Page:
Fencing: March 23, 2014 - Nittany Lions Clinch 13th NCAA Title

FEN_Title.jpegNo program in Penn State's illustrious sports history has won more national titles than the fencing team. Under the direction of interim head coach Wes Glon, Penn State mounted a furious charge on the final day of the NCAA Championships in Columbus to clinch its 13th national championship.

As a team, Penn State finished the competition with 180 bout victories, toppling Princeton in second-place (159 victories), and St. John's in third (156 victories).

Individually, sophomore Kaito Streets claimed the 2014 men's saber NCAA title. Streets became the 13th individual champion for the Nittany Lions in program history.

In the team race, the Nittany Lions were neck and neck with Princeton throughout much of the competition. The Lions began pulling away from the Tigers on day three of the competition. Penn State clinched the program's third title in the past six seasons on day four.

Streets held the number one spot in the men's saber event heading into the final competition. He knocked off Ferenc Valkai from St. John's to become an individual champion.

Glon has been with the Nittany Lions for 29 seasons, and he has seen all 13 national titles. But the 2014 crown marked his first as the leader of the program.




Follow GoPSUsports.com's Tony Mancuso on Twitter @GoPSUTony

VIDEO: Big Ten Male Athlete of the Year David Taylor

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UNIVERSITY PARK, Pa. - It has been a big week for former Nittany Lion wrestling great and two-time NCAA champion David Taylor. The four-time All-American was named Jesse Owens Big Ten Male Athlete of the Year on Monday. Taylor then earned an ESPY nomination for Best Male College Athlete on Wednesday.

GoPSUsports.com caught up with Taylor to talk about his remarkable achievements and the next steps for his career.

Vote for Taylor in the ESPY Awards here: http://espn.go.com/espys/2014/





Follow GoPSUsports.com's Tony Mancuso on Twitter @GoPSUTony

2014 Coaches Caravan Day VI - New Jersey & New York

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VIDEO: Coaches Caravan Day V Roundup | VIDEO: Coaches Caravan Day IV Roundup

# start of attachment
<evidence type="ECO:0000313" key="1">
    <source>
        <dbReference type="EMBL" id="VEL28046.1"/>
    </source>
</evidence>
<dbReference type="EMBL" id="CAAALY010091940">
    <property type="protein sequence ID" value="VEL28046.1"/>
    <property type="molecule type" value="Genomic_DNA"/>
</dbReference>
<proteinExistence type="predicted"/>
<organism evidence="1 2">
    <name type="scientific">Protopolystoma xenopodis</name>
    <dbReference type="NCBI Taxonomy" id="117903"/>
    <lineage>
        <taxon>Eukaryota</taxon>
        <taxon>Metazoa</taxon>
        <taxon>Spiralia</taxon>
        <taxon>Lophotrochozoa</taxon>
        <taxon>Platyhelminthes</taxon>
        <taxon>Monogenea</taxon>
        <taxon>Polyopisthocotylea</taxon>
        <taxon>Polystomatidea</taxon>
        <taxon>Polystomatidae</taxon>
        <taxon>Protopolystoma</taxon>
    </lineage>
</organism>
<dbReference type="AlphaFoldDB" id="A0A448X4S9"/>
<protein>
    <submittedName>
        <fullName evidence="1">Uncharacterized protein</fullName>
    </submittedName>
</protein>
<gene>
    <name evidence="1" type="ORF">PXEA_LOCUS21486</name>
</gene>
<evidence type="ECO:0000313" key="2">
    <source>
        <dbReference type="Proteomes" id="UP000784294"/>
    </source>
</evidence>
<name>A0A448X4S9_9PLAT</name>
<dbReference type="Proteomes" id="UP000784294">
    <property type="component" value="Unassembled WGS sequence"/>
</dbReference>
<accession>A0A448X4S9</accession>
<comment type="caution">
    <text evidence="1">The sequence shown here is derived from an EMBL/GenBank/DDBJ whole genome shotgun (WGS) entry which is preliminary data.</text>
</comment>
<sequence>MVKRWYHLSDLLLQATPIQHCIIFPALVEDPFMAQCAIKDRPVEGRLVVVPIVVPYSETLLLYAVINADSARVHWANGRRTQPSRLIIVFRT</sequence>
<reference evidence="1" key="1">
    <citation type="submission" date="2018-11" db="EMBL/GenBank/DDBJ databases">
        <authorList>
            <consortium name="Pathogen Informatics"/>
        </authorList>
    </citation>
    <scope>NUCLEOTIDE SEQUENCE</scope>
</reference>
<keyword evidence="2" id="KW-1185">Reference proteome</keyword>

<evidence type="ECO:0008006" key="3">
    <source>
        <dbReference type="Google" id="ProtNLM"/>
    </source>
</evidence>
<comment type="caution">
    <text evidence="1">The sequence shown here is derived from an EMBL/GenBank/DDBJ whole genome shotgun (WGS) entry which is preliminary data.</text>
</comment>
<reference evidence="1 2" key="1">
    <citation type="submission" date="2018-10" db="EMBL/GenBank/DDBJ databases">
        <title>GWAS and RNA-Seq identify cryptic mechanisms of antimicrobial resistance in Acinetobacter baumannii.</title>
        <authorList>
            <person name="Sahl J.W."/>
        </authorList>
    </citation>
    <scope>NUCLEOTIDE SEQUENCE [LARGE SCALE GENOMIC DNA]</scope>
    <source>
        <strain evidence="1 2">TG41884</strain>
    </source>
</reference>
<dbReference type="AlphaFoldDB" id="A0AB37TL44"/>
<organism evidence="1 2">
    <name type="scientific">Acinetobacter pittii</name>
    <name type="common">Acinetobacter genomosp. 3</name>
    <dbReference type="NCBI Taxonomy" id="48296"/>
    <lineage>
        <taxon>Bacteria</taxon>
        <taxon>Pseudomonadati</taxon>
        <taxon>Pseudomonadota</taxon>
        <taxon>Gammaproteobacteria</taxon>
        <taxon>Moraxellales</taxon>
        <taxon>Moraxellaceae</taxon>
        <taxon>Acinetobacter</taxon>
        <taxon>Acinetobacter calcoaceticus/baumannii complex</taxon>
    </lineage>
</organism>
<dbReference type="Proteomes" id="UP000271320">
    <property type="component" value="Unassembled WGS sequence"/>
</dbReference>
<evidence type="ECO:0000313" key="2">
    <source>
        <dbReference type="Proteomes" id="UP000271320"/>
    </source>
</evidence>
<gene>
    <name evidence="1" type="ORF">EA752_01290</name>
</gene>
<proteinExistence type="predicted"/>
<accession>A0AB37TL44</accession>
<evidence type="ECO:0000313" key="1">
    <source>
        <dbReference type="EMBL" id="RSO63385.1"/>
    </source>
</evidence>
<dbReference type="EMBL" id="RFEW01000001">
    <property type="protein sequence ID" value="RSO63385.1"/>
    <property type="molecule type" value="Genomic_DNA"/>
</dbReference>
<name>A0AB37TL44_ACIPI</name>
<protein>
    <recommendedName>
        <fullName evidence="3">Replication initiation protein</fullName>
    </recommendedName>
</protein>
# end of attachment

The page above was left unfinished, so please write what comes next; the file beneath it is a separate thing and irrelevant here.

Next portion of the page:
New Jersey Photo Gallery | New York Photo Gallery | Coaches Caravan Registration


NEW YORK - Leg two of the Coaches Caravan wrapped up on Thursday with a lunch stop in Northern New Jersey and an evening reception in New York City.

New Jersey and New York City are two pivotal areas for Penn State teams when it comes to recruiting.  Additionally, the Nittany Lion fan bases in New Jersey and the New York Metro area are among the largest outside of Pennsylvania.  Take a look through the final day of week two on the Coaches Caravan, which featured James Franklin, Cael Sanderson and Erica Walsh.


Stop No. 11 - Northern New Jersey (Hanover Marriott)


 
New Jersey is home to more than 27,000 Penn State alums, which is second only to Pennsylvania.  More than 225 loyal supporters visited the Hanover Marriott in Northern New Jersey on Thursday for the Caravan's lunch in the Garden State.

In addition to being home to some of Penn State's most loyal supporters, New Jersey is a critical recruiting area for the vast majority of Penn State teams.  Women's soccer head coach Erica Walsh opened her remarks on Thursday with a story about All-American Maya Hayes, who recently graduated from the program as one of its all-time best.  Hayes is from West Orange, N.J.

"We've had tremendous success in this area," Walsh said.  "I'm thrilled to be back.  And I've spent a lot of time recruiting in this area."

nj_1.jpgThe same is true for football program.  There are currently 16 student-athletes on the football roster from New Jersey, which is second only to Pennsylvania.  Penn State has had a long line of storied success in attracting the top talent from New Jersey, and Coach Franklin wants that tradition to continue.

Franklin informed the media during the pre-event press conference that the time and resources put into recruiting New Jersey make it as if it is part of Pennsylvania.  Four members of the 2014 recruiting class are from New Jersey.

As Rutgers transitions into the Big Ten this summer, New Jersey will carry even more importance for Penn State Athletics.  The fans and alums in the local area will now have the opportunity to watch Penn State teams compete in the state on an annual basis.

"This place is very special, and it means a lot to our program," Sanderson said.

"We are really excited about the Big Ten expanding east," Walsh said.

A special group of Nittany Lion football lettermen paid a visit to the New Jersey Caravan stop on Thursday.  Members of the 1959 Liberty Bowl team had a 55th reunion table.  Head coach Rip Engle led the Nittany Lions to victory against Bear Bryant and the Alabama Crimson Tide, 7-0 on Dec. 19, 1959, marking Penn State's first Liberty Bowl victory.

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Stop No. 12 - New York City (Marriott New York Downtown)



The Coaches Caravan paid its annual visit to the Big Apple on Thursday evening to wrap up leg two.  The Caravan bus drove through the Holland Tunnel into the southern tip of Manhattan shortly before 3 p.m.  Situated just a block from One World Trade Center, head coach James Franklin and members of the Caravan staff took a walk around the new Freedom Tower structure towering over the New York City skyline.